Scottish trust deeds are typically set up to run for four years. This is a significant period of time, so it’s quite likely that your financial circumstances could change over that time.
Your provider will conduct periodic reviews with you. These might occur annually or twice per year. It’s likely that you’ll be asked to provide current documentation such as bank statements and payslips to your provider as part of your review.
If your financial circumstances have improved you might be asked to increase your monthly contributions. This could happen if you’ve received a promotion or a significant pay increase for example.
If your financial circumstances have deteriorated your monthly contribution might be reduced. A reduction could happen if your expenditure has increased (a higher mortgage or rent payment for example) or if your pay has gone down.
You don’t need to wait for your next review if something important changes. Contact your trustee promptly if any of the following happens:
You get a significant pay increase or decrease.
Your expenditure increases or reduces significantly.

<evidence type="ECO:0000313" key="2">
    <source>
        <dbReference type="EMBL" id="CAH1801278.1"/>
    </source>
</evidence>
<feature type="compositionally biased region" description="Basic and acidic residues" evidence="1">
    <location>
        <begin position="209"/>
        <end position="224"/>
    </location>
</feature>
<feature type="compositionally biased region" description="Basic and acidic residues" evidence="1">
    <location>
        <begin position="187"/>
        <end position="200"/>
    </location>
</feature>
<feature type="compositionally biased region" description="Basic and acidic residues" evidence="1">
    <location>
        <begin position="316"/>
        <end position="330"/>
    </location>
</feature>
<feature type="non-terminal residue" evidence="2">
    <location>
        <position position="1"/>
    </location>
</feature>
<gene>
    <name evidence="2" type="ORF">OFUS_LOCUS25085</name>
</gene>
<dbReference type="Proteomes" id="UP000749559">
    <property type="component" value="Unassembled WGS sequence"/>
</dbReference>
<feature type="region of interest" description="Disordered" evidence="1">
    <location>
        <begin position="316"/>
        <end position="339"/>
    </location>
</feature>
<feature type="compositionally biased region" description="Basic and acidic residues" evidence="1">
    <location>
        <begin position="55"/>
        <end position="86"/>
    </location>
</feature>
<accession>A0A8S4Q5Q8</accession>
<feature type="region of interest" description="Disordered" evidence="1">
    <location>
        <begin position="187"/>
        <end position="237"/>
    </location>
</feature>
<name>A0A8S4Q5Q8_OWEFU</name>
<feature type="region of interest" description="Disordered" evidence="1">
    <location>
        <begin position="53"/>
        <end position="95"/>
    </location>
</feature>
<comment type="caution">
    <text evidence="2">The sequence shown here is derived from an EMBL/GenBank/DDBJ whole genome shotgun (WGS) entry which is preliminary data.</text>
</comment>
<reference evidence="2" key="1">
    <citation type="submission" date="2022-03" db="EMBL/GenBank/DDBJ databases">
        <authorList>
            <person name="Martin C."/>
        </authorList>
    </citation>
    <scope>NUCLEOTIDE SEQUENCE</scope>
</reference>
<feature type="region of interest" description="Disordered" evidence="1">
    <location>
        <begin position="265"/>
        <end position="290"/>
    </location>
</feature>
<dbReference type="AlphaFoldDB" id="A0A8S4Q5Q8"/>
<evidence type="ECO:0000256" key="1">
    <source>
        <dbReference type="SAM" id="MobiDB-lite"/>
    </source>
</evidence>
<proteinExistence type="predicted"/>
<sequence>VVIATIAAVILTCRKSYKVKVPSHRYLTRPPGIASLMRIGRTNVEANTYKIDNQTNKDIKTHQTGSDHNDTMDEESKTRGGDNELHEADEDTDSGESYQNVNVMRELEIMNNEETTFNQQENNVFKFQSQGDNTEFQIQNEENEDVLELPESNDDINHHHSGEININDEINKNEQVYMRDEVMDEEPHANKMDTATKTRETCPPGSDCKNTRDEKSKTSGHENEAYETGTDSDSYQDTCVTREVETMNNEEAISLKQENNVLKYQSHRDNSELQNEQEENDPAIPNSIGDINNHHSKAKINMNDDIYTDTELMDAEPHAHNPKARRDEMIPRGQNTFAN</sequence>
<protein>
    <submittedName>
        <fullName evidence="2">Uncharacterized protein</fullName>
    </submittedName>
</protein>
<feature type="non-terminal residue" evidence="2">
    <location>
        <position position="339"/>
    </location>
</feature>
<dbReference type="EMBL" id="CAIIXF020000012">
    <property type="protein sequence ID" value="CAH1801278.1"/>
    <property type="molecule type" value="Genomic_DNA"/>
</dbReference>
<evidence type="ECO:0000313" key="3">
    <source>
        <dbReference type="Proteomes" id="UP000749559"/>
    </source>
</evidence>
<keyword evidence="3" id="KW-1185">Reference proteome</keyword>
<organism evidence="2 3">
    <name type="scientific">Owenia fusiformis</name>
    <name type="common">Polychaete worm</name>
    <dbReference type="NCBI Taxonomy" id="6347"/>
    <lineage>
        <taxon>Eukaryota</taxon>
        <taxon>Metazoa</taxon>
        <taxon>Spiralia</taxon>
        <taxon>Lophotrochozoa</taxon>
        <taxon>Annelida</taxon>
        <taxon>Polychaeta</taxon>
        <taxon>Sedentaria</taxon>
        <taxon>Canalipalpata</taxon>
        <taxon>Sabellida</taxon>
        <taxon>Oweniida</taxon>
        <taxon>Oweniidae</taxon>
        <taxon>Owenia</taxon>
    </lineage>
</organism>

You’re experiencing a financial emergency (major car repairs for example).
You’ve come into money (an inheritance or redundancy payment for example).
A delay in informing your trustee could cause major problems to build up for you – it’s therefore best to let your trustee know straight away if something big changes.
The agreement that you signed sets out your obligations. Once you’ve completed these obligations your trustee should be in a position to discharge you.
Discharge from Scottish trust deeds works in two stages. The most important stage, as far as you’re concerned, is your discharge. You’ll no longer be subject to the rules and restrictions associated with protected trust deeds in Scotland once this has occurred. You’ll also now be in a position to take steps to improve your future credit rating.
Your trustee will inform the Accountant in Bankruptcy that you have completed your obligations and that they have discharged you. This information will be added to the Register of Insolvencies. At this point your discharge becomes official. They should also send you a document known as a “Form 5” confirming that your discharge has occurred.
Your trustee also has to discharge themselves from your trust deed. This will occur after they have completed all of the administrative work that they need to do on your case. Depending upon their workload and priorities, this could be quite a long time after your own discharge. However, any such delay generally need not be of much consequence to you.
If you’d like to set up a trust deed please contact us. Our experienced qualified debt advisers can quickly get the process up and running for you.
If you have a question you might want to visit our forum. A panel of experts are available to provide information and advice in connection to all Scottish debt solutions.